Ehrlich's tenure as Maryland governor could serve as foundation for a 2nd term
Wednesday, October 20, 2010; 8:37 PM
Nineteen months after Robert L. Ehrlich Jr. was voted out of office, fans of the former Maryland governor packed an auditorium for the unveiling of an official portrait that showed, quite literally, how he would like his time in Annapolis to be remembered.
Ehrlich is depicted sitting casually on his desk, where three pieces of signed legislation are visible. The bills launched Maryland's charter schools program, created a fund to upgrade the state's wastewater treatment plants and established a Cabinet-level department to help people with disabilities.
Those laws are part of Ehrlich's legacy, but even he says they offer a rather incomplete picture of his four rancor-filled years as Maryland's first Republican governor in a generation.
Ehrlich's frequent clashes with Democratic majorities in the legislature were a defining part of his tenure, limiting the scope of his accomplishments and turning Annapolis into a more partisan town. That experience offers a window into how Ehrlich might govern in a second term if he wins back the job he lost to Gov. Martin O'Malley (D) in 2006.
To his supporters, Ehrlich served as a much-needed check against the worst instincts of the state's "Democratic monopoly." His detractors say he was an obstacle that Democratic lawmakers increasingly found a way around.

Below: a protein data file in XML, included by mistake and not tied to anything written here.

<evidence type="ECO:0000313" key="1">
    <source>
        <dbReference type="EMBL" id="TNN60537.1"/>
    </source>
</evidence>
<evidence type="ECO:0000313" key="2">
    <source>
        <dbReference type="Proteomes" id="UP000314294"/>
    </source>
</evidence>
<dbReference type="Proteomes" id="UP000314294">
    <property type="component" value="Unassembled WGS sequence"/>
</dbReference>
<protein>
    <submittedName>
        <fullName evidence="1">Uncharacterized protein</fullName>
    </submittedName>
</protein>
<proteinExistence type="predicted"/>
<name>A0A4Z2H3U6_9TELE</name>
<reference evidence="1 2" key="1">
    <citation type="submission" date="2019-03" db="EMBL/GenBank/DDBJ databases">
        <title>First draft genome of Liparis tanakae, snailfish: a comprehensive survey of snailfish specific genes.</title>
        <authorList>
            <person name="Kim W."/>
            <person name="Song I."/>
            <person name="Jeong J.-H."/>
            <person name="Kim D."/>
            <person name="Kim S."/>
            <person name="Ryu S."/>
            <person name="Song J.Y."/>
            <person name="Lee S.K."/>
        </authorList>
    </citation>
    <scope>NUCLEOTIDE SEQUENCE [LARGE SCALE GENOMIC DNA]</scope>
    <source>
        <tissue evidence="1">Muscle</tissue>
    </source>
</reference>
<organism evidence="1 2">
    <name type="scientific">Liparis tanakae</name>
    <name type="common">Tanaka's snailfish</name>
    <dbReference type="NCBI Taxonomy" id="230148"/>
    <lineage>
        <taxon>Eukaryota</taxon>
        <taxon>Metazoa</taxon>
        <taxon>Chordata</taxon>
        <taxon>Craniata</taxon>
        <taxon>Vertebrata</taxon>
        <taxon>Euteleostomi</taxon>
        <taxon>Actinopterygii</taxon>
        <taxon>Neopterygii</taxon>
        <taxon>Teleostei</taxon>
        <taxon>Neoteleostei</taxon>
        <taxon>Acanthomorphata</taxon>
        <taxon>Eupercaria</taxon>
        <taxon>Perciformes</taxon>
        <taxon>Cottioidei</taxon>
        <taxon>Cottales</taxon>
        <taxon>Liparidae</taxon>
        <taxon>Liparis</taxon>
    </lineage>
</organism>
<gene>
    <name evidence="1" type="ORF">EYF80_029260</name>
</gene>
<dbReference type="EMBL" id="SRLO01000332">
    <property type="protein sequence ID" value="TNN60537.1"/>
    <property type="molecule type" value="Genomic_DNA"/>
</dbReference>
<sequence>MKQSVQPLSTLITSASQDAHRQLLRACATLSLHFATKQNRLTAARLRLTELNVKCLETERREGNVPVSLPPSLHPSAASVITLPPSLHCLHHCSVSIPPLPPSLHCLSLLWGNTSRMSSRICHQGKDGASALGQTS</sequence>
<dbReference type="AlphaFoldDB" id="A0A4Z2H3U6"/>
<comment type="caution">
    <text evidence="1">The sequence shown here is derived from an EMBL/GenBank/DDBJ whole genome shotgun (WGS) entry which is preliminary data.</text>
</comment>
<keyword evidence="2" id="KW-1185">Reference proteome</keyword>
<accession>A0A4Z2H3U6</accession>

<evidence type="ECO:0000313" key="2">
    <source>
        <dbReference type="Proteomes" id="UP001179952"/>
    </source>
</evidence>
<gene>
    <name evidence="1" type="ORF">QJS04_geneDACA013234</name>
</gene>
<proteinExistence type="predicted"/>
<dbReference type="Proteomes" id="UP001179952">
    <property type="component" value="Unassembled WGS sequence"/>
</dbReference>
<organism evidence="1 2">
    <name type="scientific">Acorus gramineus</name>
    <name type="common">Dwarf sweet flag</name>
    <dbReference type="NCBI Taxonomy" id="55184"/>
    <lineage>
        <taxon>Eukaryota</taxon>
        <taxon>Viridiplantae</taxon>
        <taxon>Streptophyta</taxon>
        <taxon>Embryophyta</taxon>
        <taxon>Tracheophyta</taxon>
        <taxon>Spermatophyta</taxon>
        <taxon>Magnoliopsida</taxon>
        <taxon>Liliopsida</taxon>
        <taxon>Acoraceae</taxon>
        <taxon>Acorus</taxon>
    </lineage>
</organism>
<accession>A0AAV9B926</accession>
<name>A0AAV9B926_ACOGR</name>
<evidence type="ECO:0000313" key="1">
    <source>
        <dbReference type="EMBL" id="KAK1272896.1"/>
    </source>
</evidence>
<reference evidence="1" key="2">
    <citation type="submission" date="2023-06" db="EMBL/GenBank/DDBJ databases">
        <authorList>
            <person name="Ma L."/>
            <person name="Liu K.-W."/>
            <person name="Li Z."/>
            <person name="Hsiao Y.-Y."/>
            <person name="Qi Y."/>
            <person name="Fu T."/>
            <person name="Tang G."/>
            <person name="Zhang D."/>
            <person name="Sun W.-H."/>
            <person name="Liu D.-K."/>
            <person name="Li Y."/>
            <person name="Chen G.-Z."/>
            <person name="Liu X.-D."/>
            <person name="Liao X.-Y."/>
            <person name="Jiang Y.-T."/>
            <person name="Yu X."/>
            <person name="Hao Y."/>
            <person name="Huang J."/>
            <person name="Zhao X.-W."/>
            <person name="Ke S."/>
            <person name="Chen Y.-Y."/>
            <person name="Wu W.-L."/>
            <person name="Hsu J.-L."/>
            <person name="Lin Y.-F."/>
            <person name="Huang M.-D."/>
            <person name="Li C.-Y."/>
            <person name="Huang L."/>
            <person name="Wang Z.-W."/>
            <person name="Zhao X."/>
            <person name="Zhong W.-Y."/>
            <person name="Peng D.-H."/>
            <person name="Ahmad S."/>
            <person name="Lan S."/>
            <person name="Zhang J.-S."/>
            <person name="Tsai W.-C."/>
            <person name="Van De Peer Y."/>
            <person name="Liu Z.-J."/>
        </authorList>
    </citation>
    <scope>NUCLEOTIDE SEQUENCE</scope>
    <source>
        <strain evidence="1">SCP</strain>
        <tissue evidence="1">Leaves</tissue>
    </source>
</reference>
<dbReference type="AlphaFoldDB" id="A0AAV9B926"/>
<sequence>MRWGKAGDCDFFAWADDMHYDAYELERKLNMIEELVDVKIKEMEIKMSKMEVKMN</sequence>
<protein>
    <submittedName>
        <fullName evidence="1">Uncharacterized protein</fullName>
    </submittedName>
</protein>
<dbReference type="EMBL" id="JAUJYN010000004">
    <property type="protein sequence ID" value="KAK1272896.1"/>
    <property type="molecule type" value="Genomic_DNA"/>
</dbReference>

Ehrlich vetoed 86 Democratic initiatives, including measures that sought to hold down university tuition by raising corporate taxes and to force Wal-Mart to provide better health benefits. About a quarter of those vetoes were overridden, including initiatives to raise the state's minimum wage and to allow early voting in state elections.
"On issues where it was possible to compromise, we did," Ehrlich said in an interview. "But on other things, we saw it as our job to stop things. You have to have a foundation. . . . They weren't acclimated in Annapolis to having a Republican governor."
Democratic leaders have signaled that Ehrlich would face resistance on a key campaign promise if elected Nov. 2: rolling back the state sales tax from 6 to 5 percent. Ehrlich has not said how he would pay for it, and lawmakers say they are wary of adding to a projected budget shortfall next year of more than $1 billion.
Looking back at his tenure as governor, Ehrlich expressed few regrets and said he was able to get "most of the things that really mattered to me."
He has repeatedly pointed to a survey from the University of Baltimore in which 74 percent of Maryland companies said the state was "business friendly" in 2006, his final year in office. Four years later, that figure is 31 percent. Ehrlich has pledged a return to the days when state agencies that regulate businesses saw their role "as a partner, not a sheriff."
He said the most enjoyable part of the job was recruiting businesses to Maryland and promoting the state as a tourism destination - which he did through a series of off-beat TV ads, derided by Democrats, in which he played a starring role.
Ehrlich's central accomplishment on transportation, the Intercounty Connector, also leveraged the power of the executive branch. After he used his Republican connections to lobby then-President Bush, a federal environmental review of the long-stalled project was fast-tracked, clearing the way for a groundbreaking before Ehrlich left office.